This weeks column for 24Hrs Vancouver: Vancouver casino project would likely hurt fortunes of area businesses

I apologize for the delay today in posting this weeks column, but with two sick kiddies on the couch today, my time has been limited.

This week, Brent and I battle over the new Paragon proposal for an ‘urban resort’. Where do you stand on this issue, or does it matter to you at all?

The winner of last week’s duel on LNG exploration was Laila Yuile with 54%.

This week’s topic:

Should Vancouver city council approve the newly proposed ‘urban resort’ with casino near BC Place?

With the announcement that Paragon Gaming and partners are putting forth a new proposal for an “urban resort” in Vancouver, everything old is new again. Following the defeat of its earlier proposal to build a mega-casino near BC Place stadium, Paragon has come back to the table with a concept that would occupy several blocks. Included in the plan are two hotels, conference space and a relocation of the Edgewater Casino, along with an array of shops, restaurants and services.

When I think back to the 1990s and the attempt by Las Vegas casino tycoon Steve Wynn to build an urban, high-end casino and convention centre — complete with two cruise ship berths — it does indeed seem like everything old is new again. That proposal was similar in many ways to the current Paragon Gaming project.

Read Brent Stafford’s column

Wynn’s failed project was called Seaport Centre and it promised a thousand hotel rooms in addition to the convention centre, cruise ship berths and casino. Interestingly enough, Wynn’s partner in that proposal was none other than Concert Properties, run by David Podmore. Yes, the same David Podmore who resigned as chair of BC Pavilion Corporation, which just happens to own the land that Paragon’s proposed “urban resort” would be building on if approved.

Vancouver said no to Wynn and Podmore back in the 1990s, backed by a strong grassroots message. Vancouver also said no to Paragon’s first attempt at installing a mega-casino complex in Vancouver in 2011. I strongly feel Vancouver city council should say no to Paragon’s new “urban resort” proposal as well….

READ the rest of this weeks column, and vote for who you think should win this weeks duel at:

6 thoughts on “This weeks column for 24Hrs Vancouver: Vancouver casino project would likely hurt fortunes of area businesses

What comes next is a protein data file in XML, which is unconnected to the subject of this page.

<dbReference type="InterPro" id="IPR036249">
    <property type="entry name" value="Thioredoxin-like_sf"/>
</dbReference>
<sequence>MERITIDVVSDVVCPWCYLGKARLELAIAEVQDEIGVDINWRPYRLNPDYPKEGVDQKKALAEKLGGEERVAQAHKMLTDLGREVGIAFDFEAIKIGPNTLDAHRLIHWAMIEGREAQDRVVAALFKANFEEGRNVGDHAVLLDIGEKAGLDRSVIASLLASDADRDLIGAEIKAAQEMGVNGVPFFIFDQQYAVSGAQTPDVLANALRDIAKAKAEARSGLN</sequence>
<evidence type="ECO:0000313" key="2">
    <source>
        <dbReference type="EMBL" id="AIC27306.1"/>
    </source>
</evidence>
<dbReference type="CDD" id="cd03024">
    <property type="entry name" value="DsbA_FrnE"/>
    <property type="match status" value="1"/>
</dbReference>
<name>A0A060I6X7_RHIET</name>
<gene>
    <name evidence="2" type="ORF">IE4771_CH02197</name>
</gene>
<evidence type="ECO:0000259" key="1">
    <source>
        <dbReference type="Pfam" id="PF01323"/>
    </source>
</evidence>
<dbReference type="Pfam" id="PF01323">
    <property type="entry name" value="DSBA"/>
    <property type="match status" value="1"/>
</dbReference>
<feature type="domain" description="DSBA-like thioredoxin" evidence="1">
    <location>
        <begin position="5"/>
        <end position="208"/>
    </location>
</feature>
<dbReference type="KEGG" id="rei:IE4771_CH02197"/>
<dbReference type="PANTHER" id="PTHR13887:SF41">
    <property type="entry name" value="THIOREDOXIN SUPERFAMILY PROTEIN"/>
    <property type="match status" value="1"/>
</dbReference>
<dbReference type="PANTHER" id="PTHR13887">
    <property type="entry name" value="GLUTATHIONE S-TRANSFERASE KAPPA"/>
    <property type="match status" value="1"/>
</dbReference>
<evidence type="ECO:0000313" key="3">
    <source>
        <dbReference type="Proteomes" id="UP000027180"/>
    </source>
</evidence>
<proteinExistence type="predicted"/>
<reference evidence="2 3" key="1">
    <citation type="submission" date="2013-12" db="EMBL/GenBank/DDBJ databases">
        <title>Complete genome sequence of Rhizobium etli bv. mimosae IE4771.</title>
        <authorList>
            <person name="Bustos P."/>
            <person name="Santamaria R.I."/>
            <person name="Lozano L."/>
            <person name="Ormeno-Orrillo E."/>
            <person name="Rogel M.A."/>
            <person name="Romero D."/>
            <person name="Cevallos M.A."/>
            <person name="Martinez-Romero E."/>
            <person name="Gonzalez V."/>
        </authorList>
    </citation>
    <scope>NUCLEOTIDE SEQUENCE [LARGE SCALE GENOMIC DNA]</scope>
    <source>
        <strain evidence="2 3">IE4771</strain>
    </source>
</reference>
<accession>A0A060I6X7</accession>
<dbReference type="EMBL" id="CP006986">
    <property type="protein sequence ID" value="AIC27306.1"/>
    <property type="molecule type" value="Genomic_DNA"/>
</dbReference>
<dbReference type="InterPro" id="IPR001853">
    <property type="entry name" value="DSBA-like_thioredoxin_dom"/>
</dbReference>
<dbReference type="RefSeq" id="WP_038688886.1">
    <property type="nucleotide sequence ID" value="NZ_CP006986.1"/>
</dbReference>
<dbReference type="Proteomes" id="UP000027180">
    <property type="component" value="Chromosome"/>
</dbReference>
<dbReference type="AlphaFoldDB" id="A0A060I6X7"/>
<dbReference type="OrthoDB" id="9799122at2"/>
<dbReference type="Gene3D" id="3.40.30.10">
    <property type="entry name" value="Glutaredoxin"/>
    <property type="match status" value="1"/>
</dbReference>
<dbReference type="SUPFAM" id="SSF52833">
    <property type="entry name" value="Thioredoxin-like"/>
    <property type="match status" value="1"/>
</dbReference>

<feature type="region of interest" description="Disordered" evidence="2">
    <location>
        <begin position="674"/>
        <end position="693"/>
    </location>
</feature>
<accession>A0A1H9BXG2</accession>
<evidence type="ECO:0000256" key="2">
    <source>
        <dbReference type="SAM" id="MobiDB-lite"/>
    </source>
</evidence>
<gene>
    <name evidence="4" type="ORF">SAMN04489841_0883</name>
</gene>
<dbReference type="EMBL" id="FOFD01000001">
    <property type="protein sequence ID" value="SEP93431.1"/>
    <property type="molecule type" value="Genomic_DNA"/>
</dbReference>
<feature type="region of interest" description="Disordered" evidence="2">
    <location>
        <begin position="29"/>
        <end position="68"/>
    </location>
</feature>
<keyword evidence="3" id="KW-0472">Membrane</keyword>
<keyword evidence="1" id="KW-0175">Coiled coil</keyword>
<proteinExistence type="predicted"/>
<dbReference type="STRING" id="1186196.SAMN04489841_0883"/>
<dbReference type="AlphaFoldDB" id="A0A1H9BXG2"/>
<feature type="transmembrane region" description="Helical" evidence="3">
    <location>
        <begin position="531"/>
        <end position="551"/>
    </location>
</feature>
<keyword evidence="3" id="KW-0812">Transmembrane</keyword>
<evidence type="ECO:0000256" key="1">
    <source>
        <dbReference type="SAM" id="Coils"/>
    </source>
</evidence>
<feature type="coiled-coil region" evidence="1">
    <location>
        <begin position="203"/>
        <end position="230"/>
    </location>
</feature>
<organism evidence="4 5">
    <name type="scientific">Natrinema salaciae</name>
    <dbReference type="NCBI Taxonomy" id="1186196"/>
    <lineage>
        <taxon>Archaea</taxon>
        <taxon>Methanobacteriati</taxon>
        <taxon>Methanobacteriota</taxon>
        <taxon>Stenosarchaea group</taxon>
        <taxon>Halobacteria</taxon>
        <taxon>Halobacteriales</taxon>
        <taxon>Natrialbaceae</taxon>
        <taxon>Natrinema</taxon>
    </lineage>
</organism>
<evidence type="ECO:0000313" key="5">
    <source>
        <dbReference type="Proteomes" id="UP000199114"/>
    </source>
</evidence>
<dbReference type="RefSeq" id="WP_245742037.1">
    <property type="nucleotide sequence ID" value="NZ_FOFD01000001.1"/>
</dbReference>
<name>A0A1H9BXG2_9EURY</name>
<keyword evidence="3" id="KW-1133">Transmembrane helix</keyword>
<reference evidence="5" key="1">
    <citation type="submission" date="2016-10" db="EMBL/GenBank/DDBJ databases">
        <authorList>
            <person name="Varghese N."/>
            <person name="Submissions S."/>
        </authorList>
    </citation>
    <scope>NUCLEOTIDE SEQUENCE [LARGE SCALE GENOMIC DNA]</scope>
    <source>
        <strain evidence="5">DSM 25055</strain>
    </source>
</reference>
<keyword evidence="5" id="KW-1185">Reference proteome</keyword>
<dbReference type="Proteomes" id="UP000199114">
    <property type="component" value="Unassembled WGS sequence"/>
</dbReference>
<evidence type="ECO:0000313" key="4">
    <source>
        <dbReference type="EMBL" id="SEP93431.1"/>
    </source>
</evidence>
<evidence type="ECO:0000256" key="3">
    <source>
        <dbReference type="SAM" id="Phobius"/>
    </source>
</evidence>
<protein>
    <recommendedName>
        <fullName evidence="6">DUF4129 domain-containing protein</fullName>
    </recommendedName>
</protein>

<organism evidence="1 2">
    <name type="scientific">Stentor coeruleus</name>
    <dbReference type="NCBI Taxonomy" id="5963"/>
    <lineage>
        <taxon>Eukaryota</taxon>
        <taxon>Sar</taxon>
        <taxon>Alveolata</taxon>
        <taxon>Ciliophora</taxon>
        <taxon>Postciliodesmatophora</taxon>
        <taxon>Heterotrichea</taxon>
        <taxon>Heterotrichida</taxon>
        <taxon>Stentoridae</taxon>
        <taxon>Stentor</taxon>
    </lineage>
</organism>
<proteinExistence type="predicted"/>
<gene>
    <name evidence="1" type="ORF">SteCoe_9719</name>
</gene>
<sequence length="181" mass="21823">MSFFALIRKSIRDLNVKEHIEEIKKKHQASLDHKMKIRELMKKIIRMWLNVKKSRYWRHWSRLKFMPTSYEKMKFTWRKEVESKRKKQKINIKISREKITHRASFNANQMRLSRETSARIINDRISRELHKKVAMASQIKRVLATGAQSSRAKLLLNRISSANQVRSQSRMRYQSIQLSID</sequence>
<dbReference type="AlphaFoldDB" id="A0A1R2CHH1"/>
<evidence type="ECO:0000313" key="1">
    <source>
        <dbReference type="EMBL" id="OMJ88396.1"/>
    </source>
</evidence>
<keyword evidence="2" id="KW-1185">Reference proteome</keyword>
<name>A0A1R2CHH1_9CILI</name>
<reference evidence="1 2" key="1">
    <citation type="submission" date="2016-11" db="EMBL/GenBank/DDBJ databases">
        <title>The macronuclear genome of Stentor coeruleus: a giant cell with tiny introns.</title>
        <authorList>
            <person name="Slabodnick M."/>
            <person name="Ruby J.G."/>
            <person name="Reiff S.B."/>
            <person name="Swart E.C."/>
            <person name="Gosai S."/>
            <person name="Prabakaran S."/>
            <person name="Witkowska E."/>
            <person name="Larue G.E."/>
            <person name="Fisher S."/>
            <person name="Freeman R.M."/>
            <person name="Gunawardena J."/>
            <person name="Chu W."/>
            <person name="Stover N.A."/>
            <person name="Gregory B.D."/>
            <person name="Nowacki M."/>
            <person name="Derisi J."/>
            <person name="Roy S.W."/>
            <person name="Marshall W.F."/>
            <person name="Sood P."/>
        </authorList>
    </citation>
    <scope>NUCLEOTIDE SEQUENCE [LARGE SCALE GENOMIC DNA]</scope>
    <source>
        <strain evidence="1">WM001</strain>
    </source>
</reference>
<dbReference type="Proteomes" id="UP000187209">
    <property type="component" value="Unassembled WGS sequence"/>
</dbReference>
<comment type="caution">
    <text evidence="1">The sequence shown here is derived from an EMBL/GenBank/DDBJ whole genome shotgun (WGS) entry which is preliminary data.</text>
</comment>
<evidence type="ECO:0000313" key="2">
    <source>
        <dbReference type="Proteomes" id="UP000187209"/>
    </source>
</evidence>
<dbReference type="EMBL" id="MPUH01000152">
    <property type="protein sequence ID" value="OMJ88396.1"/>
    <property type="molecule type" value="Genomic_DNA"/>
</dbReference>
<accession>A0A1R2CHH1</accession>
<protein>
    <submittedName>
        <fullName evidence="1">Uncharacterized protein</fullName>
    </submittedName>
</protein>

1. I’m neutral on this one….. despite not being a gambler and having little to no interest in becoming one. That said, there must be money in this project for someone????? I’m just not sure that the financial arguement in support of this project will translate into real economic benefit for the people of Vancouver and surrounding area.
    It is also strange that at time many casino operators across the U.S. are struggling to maintain their sales volumes, this project is being sold as a panacea for success. Sorry, we are all in a global economic struggle, the end of which is not yet in sight. There are far more down side indicators for global recovery than to the upside. So, are there not better choices if you drill down to the tourism arguement? I don’t know about you, but most vacations taken by most people are not focused on gambling.
    I hope the fair minded citizens of Vancouver stick to their guns and question (oppose) this project. It sounds far too much like the same old, same old and that makes me very suspicious of the sales pitch we will no doubt have to endure.


    1. Excellent and thoughtful comment Mike. I agree too, with all the same names it just sounds like there is more of something going on than we know about. And I suspect that unless someone firmly examines whether or not there is an ability to expand gambling in the future as well.

      We all know what happened in Surrey when the casino proposal was not approved— expanded gaming became a possibility for one of Surreys poorest neighbourhood.


  2. Unless the anti-casino coalition can mount as furious and effective opposition as they did last time, this will pass. City council cares not a whit for the destruction of small and even medium sized businesses as they have demonstrated time and time again. The fact that it is not an election year bodes poorly for the anti-casino forces.


    1. It doesn’t appear that they have been so far, but then again the biggest argument they have used is gambling and addiction, which for me just doesn’t hold as much argument unless done in large numbers. Alcohol and tobacco are both addictive substances that cost our government millions every year and alcohol has ruined families more often than gambling I would suspect. Yet we don’t see anyone demanding we shut down the BC liquor stores, nor do we see anyone complain when and if a new one is opened.

      For me, this project is more about the impact on the surrounding area businesses and residents.


  3. It is the Hastings park site that needs expansion and upgrading if any such need exists in Vancouver. Downtown, already brimming with entertainment options, has no such need at all. Edgewater ought to be rolled east, not west..


  4. Right on the money Beer. Hastings Park is looking old an done and could be, with a visionary mind, brought forth into something people would come from far and wide to enjoy.

    Gregors idea of an upgrade would be adding a dedicated bike lane all the way to Hastings Park ( if there isn’t one already, I don’t honestly know)


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